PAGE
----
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Supreme Court's Decision in NLRB Case will Determine Constitutionality of Cordray's Appointment


Washington, Jun 24 -

House Financial Services Committee Chairman Jeb Hensarling (R-TX) welcomed the United States Supreme Court’s announcement on Monday of its decision to hear a case over the validity of President Obama’s purported “recess appointments” of three individuals  to the National Labor Relations Board (NLRB) on January 4, 2012. Because the President also attempted to install Richard Cordray as director of the Consumer Financial Protection Bureau (CFPB) on the same day and in the same manner, the Supreme Court’s decision regarding the constitutionality of the NLRB appointments will effectively determine the constitutionality of Cordray’s appointment as well.

 “Today’s announcement by the Supreme Court is welcome news for Americans seeking greater certainty in our struggling economy and greater accountability in Washington.  In 2010, congressional Democrats and the Obama Administration bestowed upon the CFPB director the power to impact the availability and affordability of credit for every single American.  This single unelected, unaccountable bureaucrat has the unprecedented power to decide what financial products and services will – and will not – be available to American consumers.  No bureaucrat in Washington should have the power to deny a credit card to a hardworking single mother trying to put food on the table, a mortgage to a couple trying to buy their first home, or a car loan for a family.  It should be up to individual consumers to determine whether a product is the right fit for their lifestyle and financial planning – not a Washington bureaucrat.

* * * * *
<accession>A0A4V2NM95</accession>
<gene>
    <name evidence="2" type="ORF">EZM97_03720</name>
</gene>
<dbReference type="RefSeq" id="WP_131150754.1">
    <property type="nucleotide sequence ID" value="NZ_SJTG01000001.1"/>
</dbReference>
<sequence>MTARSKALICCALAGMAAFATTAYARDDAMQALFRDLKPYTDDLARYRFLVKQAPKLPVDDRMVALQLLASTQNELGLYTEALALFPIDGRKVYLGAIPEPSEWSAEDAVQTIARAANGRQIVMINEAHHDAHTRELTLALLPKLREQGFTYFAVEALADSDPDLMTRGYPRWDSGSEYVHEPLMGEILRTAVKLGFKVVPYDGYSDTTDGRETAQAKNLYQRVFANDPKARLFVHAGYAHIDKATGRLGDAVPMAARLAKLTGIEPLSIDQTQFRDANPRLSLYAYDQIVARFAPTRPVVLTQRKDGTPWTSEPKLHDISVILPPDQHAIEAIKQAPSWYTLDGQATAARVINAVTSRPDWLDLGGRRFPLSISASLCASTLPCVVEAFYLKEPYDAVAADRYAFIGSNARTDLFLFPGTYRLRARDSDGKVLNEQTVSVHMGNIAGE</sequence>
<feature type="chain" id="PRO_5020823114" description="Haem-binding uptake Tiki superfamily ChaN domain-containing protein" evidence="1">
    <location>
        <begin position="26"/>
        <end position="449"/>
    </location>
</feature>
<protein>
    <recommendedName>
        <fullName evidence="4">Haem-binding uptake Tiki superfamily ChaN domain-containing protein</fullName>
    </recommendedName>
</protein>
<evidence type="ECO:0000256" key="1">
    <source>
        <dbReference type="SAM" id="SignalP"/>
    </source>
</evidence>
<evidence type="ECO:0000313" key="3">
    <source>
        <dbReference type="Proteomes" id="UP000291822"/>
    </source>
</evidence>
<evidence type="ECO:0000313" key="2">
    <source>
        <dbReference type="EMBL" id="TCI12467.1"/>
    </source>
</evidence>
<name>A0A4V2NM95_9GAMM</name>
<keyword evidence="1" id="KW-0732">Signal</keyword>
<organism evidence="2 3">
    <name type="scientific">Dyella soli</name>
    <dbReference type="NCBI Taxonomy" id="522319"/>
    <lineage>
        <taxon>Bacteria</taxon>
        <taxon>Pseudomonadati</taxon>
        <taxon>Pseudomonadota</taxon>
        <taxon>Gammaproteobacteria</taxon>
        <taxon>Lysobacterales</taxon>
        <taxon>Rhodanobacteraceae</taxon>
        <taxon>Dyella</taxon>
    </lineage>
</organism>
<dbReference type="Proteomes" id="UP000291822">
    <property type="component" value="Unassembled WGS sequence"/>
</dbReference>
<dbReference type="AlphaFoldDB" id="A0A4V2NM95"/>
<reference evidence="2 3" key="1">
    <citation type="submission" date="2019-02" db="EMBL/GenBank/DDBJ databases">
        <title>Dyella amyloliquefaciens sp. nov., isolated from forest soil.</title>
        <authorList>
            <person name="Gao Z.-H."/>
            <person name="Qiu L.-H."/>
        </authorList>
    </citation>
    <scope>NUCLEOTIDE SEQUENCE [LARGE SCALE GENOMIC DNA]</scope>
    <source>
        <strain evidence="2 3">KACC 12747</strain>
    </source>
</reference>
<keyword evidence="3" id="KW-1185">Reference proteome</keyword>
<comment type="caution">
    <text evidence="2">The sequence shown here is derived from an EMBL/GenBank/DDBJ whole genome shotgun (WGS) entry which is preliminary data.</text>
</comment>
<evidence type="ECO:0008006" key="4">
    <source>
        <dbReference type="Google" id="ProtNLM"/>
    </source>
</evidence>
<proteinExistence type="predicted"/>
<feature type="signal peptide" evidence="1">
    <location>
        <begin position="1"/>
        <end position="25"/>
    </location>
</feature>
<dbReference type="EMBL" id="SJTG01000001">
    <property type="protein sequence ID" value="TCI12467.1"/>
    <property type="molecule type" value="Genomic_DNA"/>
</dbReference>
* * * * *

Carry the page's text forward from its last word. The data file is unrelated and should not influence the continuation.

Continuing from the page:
“The President’s alleged ‘recess’ appointment of a CFPB director put actions by this agency under a cloud of uncertainty.  The legal validity of any and all actions undertaken by the CFPB are now questionable.

“While I applaud the Supreme Court’s decision to hear the Noel Canning case, there is more that can be done.  Congress and the Administration should take this opportunity to make common sense reforms to the CFPB so it is transparent and accountable to the American people.  The CFPB should be governed by a bipartisan commission – which is how other federal agencies charged with consumer or investor protection operate.  And to ensure there is proper oversight of this massive bureaucracy, the CFPB should be subject to the same appropriations process as other agencies.  The House passed similar legislation in the last session of Congress and our committee will once again advance a proposal to bring accountability and oversight to the CFPB.”